Patients who have outpatient knee replacement surgery head home shortly after their procedure; however, some patients have this surgery and then remain in the hospital for several days.
Those who have their surgery as an outpatient procedure need to demonstrate their ability to perform certain tasks before the surgeon releases them to their driver.
Before being discharged following outpatient knee replacement surgery, patients need to be able to:
- Use the washroom, eat and drink.
- Get in and out of bed.
- Walk on a level surface using some type of assistive device (e.g., a walker, cane or crutches).
- Climb up and down a couple of steps.
- Perform the exercises prescribed by their physical therapist.
Patients must also have acceptable pain control options and understand which activities they need to avoid, so that their knee has time to heal properly. Patients who are unable to meet these goals will be transferred to a skilled nursing or rehabilitation center
Recovering at Home After Knee Replacement Surgery
Once the patient heads home, he or she needs to have someone serve as a caregiver for several days, or, in some cases, several weeks. Having a caregiver during this time is one of the most important precautions after knee replacement surgery. Therefore, patients who do not have an individual to help them during this timeframe need to let their surgeon know. In cases such as these, the patient may be able to spend some time in a rehabilitation or skilled nursing facility.
Restrictions After Knee Surgery
Patients must remember to follow the surgeon and physical therapist’s precautions after knee replacement surgery. These precautions are necessary to ensure the patient avoids performing tasks that place an excessive amount of stress on their newly replaced knee (e.g., running, participating in contact sports).
Exercise and sports
Patients need to continue performing the exercises their physical therapist prescribed for them for at least two months after their knee replacement surgery. At some point, the surgeon may recommend that the patient begin adding in some additional activity (e.g., riding a stationary bicycle). This additional activity may be recommended to help the patient maintain good muscle tone and to keep his or her knee flexible. It is vital that the patient follows all the instructions provided by the surgeon and physical therapist.
The patient should never begin performing an activity or participating in a sport without the approval of the surgeon. Nonetheless, with time, patients are able to begin participating in many of the physical activities they enjoyed before their knee replacement surgery.
Once the patient receives approval from their surgeon, swimming offers patients an excellent, low-impact activity. While this is a low-impact activity, it is imperative that the patient receive approval from the surgeon before swimming because the incision must be adequately healed to reduce the likelihood of the patient developing an infection.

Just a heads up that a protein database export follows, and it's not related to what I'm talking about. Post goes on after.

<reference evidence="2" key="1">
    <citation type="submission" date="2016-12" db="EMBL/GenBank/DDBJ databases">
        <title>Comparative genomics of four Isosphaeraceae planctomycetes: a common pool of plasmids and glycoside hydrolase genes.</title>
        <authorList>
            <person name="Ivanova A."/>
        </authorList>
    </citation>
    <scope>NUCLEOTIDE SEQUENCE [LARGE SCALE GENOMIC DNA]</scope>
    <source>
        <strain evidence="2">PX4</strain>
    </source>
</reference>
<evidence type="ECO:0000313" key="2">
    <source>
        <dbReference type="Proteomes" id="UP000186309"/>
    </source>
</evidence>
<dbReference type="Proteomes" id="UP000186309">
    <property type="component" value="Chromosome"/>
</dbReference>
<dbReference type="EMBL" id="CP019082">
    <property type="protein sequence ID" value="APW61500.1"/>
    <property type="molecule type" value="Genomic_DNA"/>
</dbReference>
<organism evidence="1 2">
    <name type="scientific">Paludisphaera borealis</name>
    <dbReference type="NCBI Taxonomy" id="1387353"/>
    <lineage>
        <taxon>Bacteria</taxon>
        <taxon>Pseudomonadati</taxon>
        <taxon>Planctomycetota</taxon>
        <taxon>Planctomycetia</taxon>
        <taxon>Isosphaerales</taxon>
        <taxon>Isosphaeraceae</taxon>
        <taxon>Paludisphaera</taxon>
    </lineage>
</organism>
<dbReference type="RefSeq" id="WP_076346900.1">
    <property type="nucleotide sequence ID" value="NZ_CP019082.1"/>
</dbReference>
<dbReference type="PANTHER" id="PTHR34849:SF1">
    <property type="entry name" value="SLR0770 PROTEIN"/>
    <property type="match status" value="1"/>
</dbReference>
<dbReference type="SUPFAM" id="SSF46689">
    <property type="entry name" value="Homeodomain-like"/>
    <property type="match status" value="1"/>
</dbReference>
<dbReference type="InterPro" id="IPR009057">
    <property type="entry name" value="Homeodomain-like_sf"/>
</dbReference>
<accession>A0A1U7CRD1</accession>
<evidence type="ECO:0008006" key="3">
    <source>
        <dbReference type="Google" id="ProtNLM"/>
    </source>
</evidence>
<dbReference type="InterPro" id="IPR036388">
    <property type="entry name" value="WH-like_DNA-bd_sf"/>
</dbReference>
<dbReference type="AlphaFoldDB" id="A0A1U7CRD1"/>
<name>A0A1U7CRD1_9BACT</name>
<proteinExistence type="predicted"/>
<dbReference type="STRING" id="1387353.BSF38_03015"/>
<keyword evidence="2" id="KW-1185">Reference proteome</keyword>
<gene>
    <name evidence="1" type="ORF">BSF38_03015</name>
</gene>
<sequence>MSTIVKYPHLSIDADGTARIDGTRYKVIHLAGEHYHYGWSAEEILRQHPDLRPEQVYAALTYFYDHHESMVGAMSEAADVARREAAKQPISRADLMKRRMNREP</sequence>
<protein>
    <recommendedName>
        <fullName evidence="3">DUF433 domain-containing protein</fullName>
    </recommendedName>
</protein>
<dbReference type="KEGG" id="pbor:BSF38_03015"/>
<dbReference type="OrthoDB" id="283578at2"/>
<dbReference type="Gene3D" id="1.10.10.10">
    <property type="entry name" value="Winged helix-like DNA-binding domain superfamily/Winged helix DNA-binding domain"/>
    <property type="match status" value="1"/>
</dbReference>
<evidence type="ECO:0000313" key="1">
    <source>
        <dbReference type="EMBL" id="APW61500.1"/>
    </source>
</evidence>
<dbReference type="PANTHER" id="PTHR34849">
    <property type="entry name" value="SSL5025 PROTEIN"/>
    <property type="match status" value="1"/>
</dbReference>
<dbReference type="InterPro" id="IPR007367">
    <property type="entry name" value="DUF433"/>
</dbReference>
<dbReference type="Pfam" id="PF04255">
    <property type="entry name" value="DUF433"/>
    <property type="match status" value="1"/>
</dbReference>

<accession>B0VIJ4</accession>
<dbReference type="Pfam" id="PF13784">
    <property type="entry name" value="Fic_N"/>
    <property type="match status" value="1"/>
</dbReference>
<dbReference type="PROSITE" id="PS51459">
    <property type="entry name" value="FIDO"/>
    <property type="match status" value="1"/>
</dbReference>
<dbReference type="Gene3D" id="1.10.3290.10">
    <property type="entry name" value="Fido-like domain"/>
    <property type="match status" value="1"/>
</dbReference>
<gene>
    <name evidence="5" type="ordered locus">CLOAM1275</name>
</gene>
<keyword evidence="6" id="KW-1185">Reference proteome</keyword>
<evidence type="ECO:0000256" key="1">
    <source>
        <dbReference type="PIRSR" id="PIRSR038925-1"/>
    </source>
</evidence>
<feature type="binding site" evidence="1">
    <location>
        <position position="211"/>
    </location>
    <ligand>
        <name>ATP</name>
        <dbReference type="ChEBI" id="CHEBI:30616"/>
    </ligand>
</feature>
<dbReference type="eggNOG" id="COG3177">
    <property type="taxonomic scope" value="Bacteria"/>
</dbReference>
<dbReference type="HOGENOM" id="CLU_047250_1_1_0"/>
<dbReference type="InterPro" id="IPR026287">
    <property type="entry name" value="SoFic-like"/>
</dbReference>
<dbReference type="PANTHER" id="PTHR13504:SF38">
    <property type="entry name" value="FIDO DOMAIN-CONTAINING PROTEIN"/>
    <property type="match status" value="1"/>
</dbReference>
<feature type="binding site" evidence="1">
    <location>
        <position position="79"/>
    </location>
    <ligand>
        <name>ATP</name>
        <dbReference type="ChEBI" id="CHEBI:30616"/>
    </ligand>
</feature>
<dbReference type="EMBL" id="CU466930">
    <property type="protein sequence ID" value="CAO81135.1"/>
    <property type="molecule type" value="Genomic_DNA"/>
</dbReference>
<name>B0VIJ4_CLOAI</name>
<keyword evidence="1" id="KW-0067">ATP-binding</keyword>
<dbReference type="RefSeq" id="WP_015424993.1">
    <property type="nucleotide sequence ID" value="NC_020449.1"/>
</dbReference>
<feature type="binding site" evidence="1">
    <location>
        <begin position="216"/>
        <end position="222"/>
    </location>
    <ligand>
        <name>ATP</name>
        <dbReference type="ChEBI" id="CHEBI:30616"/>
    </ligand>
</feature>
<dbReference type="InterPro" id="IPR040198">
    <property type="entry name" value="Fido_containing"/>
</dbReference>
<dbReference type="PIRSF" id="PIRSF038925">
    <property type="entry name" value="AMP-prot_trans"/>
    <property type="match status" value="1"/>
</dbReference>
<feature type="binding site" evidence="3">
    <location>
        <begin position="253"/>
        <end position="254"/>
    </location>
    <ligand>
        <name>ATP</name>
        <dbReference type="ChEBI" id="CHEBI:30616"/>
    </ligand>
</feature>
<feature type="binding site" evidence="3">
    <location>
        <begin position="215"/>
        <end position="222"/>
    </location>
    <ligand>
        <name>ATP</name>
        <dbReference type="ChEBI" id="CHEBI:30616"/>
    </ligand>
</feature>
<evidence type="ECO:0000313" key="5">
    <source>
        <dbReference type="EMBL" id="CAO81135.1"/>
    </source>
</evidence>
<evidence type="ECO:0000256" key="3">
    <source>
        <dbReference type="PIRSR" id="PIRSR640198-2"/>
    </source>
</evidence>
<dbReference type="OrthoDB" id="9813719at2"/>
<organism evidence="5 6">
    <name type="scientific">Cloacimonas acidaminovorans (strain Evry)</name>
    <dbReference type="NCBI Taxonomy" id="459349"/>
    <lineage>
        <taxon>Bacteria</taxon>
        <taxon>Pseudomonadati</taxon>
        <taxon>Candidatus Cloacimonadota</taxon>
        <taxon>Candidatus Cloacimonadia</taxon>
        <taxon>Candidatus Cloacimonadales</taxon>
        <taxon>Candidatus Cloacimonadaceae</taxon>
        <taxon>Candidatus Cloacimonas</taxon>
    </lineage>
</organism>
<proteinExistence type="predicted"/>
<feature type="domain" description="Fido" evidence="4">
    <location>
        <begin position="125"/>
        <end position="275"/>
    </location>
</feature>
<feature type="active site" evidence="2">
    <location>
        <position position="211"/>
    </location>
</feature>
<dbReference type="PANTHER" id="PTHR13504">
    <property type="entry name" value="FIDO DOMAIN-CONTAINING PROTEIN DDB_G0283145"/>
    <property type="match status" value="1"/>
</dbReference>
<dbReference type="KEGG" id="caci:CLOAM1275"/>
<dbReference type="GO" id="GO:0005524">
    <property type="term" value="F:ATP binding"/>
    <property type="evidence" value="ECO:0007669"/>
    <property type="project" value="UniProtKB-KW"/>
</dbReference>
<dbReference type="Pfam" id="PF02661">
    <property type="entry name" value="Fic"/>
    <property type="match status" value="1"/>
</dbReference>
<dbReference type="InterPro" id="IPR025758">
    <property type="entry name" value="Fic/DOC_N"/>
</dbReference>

Walking is a fantastic way to supplement the physical therapy exercises the patient performs. However, walking cannot replace the exercises that the physical therapist and surgeon provide.
Typically, once they are released to become more active, patients should concentrate on performing activities that are considered low impact (e.g., bicycling, golfing). Higher impact activities including racquetball, jogging and skiing offer exercise, but these are not the preferred method for increasing the longevity of the knee following knee replacement surgery.
Traveling after knee replacement surgery
The pressure changes associated with traveling by air in conjunction with the need to remain immobile can lead to inflammation in the leg with the artificial knee joint. Therefore, patients should speak with their physician before taking a long trip or traveling by air.
Furthermore, the metal detectors airports use vary in sensitivity, which means that the artificial joint may be recognized by some of these metal detectors. The best way for patients to handle this issue is by informing the screener that they have an artificial knee joint before they actually go through the metal detector.
Potential complications following knee replacement surgery
Warning signs of an infection:
A persistent fever that is higher than 100 degrees Fahrenheit.
Chills (causing the body to shake).
Tenderness, redness or inflammation at the site of the incision.
Signs that could indicate the patient has developed a blood clot:
Redness or tenderness above or below the knee.
Pain in the calf or the leg that is unrelated to the incision site.
Inflammation at the ankle, calf or foot that continues to gradually increase.
Signs that indicate a blood clot has traveled to the patient’s lung include:
A sudden onset of pain in the chest.
Shortness of breath.
Coughing that is accompanied by localized chest pain.
If you are thinking about having knee replacement surgery, contact one of Cameron’s experienced orthopedic surgeons to schedule a consultation.
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416 E. Maumee Street, Angola, IN 46703